The Medical Dangers of the Cinnamon Challenge | Medical Assistants

The Medical Dangers of the Cinnamon Challenge

Swallow a tablespoon of ground cinnamon within 60 seconds without drinking any water. Sounds easy enough, but this feat has proven to be so difficult that it’s become an online fad amongst teens and the immature of all ages to record and post YouTube videos (50,000-plus) of people trying and failing miserably. The so-called Cinnamon Challenge, in fact, is so hard to accomplish that the website declares it to be “practically impossible” (although the TV show Mythbusters showed it to be possible with a little strategy…and more than 60 seconds on the clock; see below). As it turns out, though, this seemingly harmless game is not only not easy, but it’s also not harmless.

The American Academy of Pediatrics recently released the results of a study on the dangers of the Cinnamon Challenge that should make you think twice about jumping on this bandwagon. Because cinnamon readily absorbs water, placing such a large amount in your mouth absorbs your saliva almost instantly, forming clumps that make it difficult to swallow and breathe and causing you to cough and vomit. If that’s not bad enough, inhaling cinnamon through the nose (a very real, if accidental, possibility with the Cinnamon Challenge) or exhaling it (just as likely) can cause nose and throat inflammation, chest tightness, nose bleeds and may even trigger pneumonia. Although the report couldn’t cite any studies of the effects that inhaling cinnamon has on people, it concluded that, given the spice is made up of cellulose fibers that do not dissolve or biodegrade in human lungs, there’s “a high likelihood” of the Cinnamon Challenge damaging one’s lungs. People with asthma, lung disease or allergies to cinnamon at a particularly high risk.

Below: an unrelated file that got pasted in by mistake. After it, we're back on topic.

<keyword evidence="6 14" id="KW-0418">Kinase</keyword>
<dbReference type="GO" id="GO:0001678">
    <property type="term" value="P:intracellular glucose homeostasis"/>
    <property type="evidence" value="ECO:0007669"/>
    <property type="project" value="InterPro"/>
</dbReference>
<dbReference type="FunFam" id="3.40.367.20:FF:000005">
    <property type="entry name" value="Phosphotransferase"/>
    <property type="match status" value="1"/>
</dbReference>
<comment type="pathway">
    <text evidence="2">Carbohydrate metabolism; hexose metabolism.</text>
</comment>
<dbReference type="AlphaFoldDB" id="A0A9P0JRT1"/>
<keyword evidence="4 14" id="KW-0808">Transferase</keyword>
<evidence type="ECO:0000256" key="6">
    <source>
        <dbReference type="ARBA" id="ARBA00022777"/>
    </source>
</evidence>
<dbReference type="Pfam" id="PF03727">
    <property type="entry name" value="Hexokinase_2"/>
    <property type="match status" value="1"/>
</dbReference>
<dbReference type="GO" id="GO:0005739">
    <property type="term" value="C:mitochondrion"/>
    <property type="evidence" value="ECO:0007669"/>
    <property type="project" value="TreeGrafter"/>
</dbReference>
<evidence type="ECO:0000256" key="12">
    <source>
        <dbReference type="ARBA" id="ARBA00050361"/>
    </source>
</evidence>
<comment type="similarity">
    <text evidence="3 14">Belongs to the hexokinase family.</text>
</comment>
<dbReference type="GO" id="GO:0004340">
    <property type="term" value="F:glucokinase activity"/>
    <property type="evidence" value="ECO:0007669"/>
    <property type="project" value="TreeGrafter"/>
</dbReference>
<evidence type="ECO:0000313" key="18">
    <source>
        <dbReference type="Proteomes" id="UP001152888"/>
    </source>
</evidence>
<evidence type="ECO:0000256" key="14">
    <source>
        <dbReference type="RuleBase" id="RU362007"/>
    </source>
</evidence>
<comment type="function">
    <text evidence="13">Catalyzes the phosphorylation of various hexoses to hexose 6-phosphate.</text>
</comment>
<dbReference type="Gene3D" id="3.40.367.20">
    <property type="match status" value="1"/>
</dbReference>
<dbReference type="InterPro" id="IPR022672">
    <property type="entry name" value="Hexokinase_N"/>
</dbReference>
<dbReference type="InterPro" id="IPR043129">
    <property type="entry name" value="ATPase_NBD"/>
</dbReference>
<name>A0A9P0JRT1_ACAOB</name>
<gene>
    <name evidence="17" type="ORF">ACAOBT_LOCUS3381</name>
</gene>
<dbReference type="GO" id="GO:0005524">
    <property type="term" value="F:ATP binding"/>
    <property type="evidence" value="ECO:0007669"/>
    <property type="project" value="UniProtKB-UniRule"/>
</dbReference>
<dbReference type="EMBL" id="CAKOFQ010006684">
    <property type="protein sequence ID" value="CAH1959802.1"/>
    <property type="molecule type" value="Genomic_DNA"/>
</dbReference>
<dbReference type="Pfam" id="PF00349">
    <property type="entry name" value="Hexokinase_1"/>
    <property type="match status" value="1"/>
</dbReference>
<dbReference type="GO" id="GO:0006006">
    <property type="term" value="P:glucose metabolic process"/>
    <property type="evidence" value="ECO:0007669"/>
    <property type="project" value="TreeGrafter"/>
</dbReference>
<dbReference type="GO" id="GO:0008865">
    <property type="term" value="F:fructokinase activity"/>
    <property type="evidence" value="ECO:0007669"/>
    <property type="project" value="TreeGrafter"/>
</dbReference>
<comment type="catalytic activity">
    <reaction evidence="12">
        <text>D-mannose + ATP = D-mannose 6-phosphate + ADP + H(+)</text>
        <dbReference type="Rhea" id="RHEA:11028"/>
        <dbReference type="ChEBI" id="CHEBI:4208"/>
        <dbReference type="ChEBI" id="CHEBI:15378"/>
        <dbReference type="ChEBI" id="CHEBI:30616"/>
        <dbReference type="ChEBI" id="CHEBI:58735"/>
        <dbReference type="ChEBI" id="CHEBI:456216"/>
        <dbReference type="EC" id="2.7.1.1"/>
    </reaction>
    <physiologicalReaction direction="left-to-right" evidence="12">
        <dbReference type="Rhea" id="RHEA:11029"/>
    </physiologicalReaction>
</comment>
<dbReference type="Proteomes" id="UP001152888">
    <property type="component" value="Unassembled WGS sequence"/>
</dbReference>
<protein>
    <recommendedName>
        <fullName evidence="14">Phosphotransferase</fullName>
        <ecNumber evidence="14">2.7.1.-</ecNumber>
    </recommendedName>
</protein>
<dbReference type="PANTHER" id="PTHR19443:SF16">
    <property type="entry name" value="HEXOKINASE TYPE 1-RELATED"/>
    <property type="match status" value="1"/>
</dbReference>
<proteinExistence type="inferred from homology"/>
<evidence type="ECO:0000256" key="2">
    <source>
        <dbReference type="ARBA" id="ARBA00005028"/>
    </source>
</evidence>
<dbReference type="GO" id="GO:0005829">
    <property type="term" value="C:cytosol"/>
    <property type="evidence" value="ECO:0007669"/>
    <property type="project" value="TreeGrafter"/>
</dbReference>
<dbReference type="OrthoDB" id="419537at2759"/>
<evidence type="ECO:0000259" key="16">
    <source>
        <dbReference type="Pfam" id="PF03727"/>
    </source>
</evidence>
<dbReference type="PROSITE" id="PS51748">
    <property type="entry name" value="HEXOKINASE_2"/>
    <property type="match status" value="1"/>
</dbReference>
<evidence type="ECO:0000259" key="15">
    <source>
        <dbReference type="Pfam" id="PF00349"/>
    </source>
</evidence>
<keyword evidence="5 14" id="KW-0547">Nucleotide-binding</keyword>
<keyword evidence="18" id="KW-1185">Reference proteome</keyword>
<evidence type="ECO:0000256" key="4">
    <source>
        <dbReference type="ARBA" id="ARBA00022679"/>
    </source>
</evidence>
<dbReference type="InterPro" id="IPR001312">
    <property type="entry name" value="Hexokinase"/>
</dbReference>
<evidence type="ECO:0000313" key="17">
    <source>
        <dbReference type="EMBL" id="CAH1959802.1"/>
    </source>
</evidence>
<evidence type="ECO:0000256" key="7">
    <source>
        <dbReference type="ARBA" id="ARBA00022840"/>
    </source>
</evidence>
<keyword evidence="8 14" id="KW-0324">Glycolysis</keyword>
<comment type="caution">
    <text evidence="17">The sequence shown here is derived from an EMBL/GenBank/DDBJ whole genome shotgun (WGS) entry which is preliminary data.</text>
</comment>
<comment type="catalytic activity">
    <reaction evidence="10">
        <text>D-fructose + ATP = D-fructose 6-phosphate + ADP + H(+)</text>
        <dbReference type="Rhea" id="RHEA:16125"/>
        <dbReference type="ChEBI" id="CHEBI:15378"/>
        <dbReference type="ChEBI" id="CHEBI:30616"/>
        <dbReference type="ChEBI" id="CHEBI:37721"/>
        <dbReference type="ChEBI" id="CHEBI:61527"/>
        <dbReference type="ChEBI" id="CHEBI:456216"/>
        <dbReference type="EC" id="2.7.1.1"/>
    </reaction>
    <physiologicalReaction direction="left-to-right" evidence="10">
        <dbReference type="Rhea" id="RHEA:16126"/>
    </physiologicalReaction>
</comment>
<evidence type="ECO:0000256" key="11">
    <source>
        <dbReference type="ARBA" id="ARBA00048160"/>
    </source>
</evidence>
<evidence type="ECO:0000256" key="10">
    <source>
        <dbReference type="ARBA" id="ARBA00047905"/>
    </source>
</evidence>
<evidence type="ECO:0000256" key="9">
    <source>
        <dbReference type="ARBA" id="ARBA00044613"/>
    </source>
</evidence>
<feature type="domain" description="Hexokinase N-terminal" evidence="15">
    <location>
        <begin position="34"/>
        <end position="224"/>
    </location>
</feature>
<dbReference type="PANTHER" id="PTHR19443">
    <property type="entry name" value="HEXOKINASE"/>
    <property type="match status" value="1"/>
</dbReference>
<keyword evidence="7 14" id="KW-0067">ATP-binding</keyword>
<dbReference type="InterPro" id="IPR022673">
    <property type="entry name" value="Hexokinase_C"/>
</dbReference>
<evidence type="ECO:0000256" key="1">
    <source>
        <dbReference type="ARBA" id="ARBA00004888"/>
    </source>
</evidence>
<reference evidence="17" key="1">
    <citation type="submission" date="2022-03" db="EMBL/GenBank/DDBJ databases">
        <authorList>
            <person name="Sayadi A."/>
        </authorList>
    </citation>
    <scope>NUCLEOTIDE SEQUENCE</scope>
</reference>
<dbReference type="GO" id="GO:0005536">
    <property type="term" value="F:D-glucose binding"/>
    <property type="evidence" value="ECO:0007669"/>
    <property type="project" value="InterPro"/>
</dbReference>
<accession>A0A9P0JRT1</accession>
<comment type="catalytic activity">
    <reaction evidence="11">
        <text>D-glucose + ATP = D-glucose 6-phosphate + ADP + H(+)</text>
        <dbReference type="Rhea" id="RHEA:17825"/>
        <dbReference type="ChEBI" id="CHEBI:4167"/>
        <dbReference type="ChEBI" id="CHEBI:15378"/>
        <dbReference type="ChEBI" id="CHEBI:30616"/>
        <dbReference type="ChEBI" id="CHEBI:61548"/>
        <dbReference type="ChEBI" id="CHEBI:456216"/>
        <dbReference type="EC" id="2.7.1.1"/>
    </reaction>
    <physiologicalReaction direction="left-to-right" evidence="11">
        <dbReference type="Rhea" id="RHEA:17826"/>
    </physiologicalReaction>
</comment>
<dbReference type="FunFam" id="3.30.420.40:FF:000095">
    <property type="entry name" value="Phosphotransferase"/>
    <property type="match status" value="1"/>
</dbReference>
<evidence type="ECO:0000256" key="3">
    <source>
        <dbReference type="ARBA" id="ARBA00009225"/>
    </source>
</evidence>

After the videos first began gaining notoriety online in 2010, the American Association of Poison Control Centers reported receiving 51 calls for help during 2011, a number that catapulted to 122 in just the first half of 2012. About 17% of the callers ended up requiring medical attention. In order to curb the disturbing trend before someone dies, the AAP report recommended that parents and doctors talk to children about the risks of this “harmless” fad.

(Sources:, YouTube, The American Academy of Pediatrics, The Washington Post)

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